The Beatles wave to fans after arriving at Kennedy Airport in 1964. Below

The Beatles wave to fans after arriving at Kennedy Airport in 1964. Below

PENINSULA ZOOMERS: A Tale of Two Concerts

A lot has changed on the stage in 50 years, writes April Lewis.

What a difference a half century can make.

It may have been 20 years ago today (when) Sgt. Pepper taught the band to play, but it was 50 years ago when the Beatles performed live before a deafening crowd of pubescent fans at New York’s Shea Stadium in 1965.

The four lads from Liverpool had been touring for three years as Beatlemania raged on across the world. This concert broke records for attendance.

There were 55,000 adoring fans on that hot summer night.

The summer concert lasted 30 minutes and the playlist consisted of 12 songs, including Can’t Buy Me Love.

I’ll buy you a diamond ring my friend if it makes you feel alright…

Cos I don’t care too much for money, and money can’t buy me love…

Simple and to the point. However, the four lads could have been reciting the phone book and no one would have noticed.

The fans, mostly female, screamed, cried and fainted. Nobody could hear the music let alone John, Paul, George and Ringo who were unable to hear a note they were singing. The fans were awash in a hormonal, hysterical frenzy, oblivious to the fact that history was being made.

I remember when the Beatles were booked to perform at Empire Stadium in Vancouver. I didn’t go, partly because I didn’t have the money to buy a ticket, but mostly I knew from a pragmatic point of view, my youthful exuberance notwithstanding, that their performance would be drowned out by the mindless rowdy and raucous crowd.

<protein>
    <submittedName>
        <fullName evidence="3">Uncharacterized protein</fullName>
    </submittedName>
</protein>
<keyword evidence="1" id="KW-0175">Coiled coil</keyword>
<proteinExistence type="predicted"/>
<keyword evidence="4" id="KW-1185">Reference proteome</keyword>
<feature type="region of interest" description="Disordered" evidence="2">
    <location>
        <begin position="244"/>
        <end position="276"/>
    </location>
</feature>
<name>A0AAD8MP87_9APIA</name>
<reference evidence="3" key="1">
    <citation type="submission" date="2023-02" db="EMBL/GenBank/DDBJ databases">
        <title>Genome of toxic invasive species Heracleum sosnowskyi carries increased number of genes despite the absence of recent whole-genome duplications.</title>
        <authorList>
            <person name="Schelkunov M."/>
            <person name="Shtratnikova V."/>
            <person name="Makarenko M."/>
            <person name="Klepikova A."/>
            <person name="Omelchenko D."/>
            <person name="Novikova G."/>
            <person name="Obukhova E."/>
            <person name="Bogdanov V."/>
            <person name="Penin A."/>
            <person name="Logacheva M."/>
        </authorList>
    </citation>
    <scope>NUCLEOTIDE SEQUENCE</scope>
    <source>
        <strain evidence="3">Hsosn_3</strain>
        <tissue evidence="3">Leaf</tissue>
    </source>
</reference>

I was right. It barely lasted 10 minutes.

Such a pity, as Lennon and McCartney penned some of the greatest love songs in music history.

Watching the concert last month on YouTube to commemorate this iconic performance, I realize how much music concerts have changed. And so have the lyrics. And the fans.

Fast forward to today, when the British singer/songwriter Ed Sheeran played London’s Wembley stadium this month to a crowd of more than 200,000 fans. There were three performances over three days.

Ed Sheeran, with his mop of unkempt red hair and casual attire looks like a cross between Prince Harry and Kurt Cobain.

When he sings Thinking Out Loud, he has his audience in his intimate embrace despite the massive size of the venue.

When your legs don’t work like they used to before

And I can’t sweep you off of your feet

Will your mouth still remember the taste of my love

Will your eyes still smile from your cheeks…

A scruffy, unpretentious, young man of 24 with just a guitar and thousands of devoted listeners in the palm of his hand. They mouth the words of all of his songs and listen intently with joy and emotion. Couples gaze lovingly into each other’s eyes, convinced Sheeran is singing directly to them.

Love is in the air. There is no inane screaming or ear-piercing shrieking.

Fans are there to listen to this talented musician and to crawl into the depths of his quirky and poetic lyrics. They are delighted to be a part of the experience as they fill the arena with a blanket of cellphone lights which illuminates their silent devotion to this talented lad.

Take me into your loving arms

Kiss me under the light of a thousand stars

Place your head on my beating heart

I’m thinking out loud

Maybe we found love right where we are.

I am thinking out loud that the Beatles would have envied Ed Sheeran.

Maybe he is John Lennon reincarnated.

Time will tell.

April Lewis is the local communications director for CARP, a national group committed to a ‘New Vision of Aging for Canada.’ She writes monthly.

 

 

 

 

 

 

 

 

 

 

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